In the heyday of Victoria Harbour, Sir Wilfred Laurier was Prime Minister, The Victoria Harbor Lumber Company was the town’s economic engine, and John Waldie was Company President. 1898 was a very good year for Waldie and the Company, with sales of over 24 million feet of lumber.
Figure 1: John Waldie
On December 28 Waldie wrote a Christmas greeting to his friend Laurier, in which he told of sending 100 turkeys to his 200 men in the woods, and 89 turkeys to families of the mill workers.
In those 89 families, many of whom were French-Canadian, there were 32 children under the age of one year, which Waldie thought “a pretty good record”. Each child received a $5 gold piece.
Figure 2: The Three Victoria Harbor Lumber Company Mills
Waldie went on to say “…you have always dubbed me a Frenchman because of my large family. I thought, seeing I was a Scotchman, I would pay it back to you, though you are a Frenchman, you are no better than a Scotchman.”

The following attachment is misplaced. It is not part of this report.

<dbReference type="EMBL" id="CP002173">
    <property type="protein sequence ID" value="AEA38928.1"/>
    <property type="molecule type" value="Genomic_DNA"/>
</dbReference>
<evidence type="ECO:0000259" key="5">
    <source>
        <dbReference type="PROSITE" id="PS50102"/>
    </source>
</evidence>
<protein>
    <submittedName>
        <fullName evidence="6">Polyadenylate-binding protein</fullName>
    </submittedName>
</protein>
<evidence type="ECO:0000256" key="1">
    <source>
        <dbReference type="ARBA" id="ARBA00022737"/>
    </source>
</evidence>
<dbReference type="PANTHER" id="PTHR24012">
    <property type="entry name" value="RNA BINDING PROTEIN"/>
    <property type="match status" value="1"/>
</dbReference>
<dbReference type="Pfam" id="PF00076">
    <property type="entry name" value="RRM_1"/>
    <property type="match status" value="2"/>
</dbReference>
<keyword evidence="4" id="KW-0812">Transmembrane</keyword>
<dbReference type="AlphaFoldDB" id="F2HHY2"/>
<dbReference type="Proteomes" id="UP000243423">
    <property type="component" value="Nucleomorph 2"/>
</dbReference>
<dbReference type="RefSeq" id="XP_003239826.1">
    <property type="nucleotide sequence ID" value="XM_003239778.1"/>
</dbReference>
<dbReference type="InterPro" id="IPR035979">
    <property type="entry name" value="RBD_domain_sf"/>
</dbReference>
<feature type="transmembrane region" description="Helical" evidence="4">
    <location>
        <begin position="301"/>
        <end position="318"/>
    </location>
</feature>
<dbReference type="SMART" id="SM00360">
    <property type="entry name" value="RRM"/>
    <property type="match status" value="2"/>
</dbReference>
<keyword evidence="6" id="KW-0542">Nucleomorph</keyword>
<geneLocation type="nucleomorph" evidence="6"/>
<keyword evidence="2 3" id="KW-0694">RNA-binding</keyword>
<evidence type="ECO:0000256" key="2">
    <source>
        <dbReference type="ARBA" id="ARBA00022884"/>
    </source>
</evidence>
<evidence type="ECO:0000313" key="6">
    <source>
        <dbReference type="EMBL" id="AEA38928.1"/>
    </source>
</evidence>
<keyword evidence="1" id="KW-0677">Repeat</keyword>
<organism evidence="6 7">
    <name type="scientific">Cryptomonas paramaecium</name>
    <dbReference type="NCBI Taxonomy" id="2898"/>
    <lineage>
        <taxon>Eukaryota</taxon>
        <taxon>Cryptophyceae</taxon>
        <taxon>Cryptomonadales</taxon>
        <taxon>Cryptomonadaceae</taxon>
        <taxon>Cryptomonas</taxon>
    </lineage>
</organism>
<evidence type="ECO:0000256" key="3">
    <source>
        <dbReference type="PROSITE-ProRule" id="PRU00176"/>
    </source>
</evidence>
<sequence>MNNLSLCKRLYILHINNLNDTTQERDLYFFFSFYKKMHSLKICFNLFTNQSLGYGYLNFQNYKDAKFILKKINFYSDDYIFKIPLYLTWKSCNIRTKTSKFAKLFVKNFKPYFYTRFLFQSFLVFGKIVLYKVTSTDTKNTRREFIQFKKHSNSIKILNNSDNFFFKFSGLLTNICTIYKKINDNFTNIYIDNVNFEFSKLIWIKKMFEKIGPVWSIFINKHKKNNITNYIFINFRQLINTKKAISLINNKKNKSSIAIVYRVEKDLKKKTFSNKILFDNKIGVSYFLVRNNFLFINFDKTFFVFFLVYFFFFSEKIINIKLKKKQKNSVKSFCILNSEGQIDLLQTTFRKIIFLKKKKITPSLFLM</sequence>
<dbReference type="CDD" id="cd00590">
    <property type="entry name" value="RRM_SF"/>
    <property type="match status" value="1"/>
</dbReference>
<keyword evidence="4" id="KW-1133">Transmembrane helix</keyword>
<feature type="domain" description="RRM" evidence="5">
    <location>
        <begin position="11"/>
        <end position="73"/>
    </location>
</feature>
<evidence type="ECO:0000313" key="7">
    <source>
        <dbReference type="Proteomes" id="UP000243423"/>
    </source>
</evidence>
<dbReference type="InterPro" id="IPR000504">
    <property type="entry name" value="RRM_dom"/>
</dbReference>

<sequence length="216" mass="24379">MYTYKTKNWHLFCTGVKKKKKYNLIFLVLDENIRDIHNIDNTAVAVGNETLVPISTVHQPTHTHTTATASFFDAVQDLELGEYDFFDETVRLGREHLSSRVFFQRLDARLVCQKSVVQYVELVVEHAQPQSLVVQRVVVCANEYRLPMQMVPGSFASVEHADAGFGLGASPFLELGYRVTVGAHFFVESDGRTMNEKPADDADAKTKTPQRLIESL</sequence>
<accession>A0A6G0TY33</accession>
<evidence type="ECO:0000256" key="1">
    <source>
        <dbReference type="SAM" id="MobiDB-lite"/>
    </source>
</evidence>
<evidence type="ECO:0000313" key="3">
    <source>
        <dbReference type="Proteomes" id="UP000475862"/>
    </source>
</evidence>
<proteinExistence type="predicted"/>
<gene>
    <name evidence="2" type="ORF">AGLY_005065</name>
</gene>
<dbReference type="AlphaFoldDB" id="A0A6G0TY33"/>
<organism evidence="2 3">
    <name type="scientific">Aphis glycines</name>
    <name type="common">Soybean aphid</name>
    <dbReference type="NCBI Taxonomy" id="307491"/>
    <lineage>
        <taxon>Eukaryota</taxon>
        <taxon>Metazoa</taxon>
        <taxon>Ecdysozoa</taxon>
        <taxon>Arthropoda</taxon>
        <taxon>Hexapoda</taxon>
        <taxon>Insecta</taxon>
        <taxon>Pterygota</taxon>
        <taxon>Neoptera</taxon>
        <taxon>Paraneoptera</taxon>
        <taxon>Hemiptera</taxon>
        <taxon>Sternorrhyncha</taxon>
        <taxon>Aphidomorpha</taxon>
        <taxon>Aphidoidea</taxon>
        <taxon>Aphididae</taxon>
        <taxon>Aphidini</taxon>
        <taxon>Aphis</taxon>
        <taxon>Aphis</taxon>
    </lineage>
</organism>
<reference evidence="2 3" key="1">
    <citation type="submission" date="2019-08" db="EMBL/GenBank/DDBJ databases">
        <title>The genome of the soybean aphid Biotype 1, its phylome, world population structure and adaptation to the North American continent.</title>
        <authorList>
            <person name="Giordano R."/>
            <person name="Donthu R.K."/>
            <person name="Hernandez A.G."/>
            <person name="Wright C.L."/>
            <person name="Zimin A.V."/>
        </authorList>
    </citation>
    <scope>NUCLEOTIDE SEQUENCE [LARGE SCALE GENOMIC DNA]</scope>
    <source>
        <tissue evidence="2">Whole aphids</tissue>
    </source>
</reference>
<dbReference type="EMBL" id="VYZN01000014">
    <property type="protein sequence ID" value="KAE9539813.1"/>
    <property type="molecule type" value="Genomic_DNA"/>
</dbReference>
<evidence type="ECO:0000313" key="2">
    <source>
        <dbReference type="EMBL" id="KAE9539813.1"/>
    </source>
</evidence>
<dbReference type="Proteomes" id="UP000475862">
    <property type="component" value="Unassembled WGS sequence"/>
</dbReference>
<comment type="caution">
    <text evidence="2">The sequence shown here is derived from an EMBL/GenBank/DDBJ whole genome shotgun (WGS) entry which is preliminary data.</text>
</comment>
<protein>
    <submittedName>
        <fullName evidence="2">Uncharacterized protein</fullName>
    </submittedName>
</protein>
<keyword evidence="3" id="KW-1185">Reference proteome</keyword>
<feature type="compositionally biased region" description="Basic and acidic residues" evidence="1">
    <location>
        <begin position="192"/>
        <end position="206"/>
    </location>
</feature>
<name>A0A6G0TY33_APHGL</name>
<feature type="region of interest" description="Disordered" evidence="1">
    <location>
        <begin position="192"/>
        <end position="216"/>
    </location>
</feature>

Laurier replied on December 31, wished Waldie and family best wishes for the coming year, and commented that he was “glad to see that you do not ignore the good merits of the French-Canadian in a certain respect…”
This correspondence between Waldie and Laurier was quite jovial but it should be noted that, at that time, all lumbermen, like Laurier, were Liberals. It was just good business.
Waldie of course could be hard-nosed as required. In fact he was often called “that old war horse”.
Figure 3 is a letter dated April 10, 1894 from Waldie to his solicitor/agent directing him to sue a debtor at once for bills not paid when due.
John Waldie died in 1907 and the Victoria Harbor Lumber Company ceased operations in 1927.
Figure 3: Waldie Letter of April 10, 1894
Haskill, Mary: Nosing into the Past: Life and Times in Huronia, Huronia Museum, 2002.
Tay Heritage Committee http://www.tay.ca/en/your-municipality/tay-heritage-committee.asp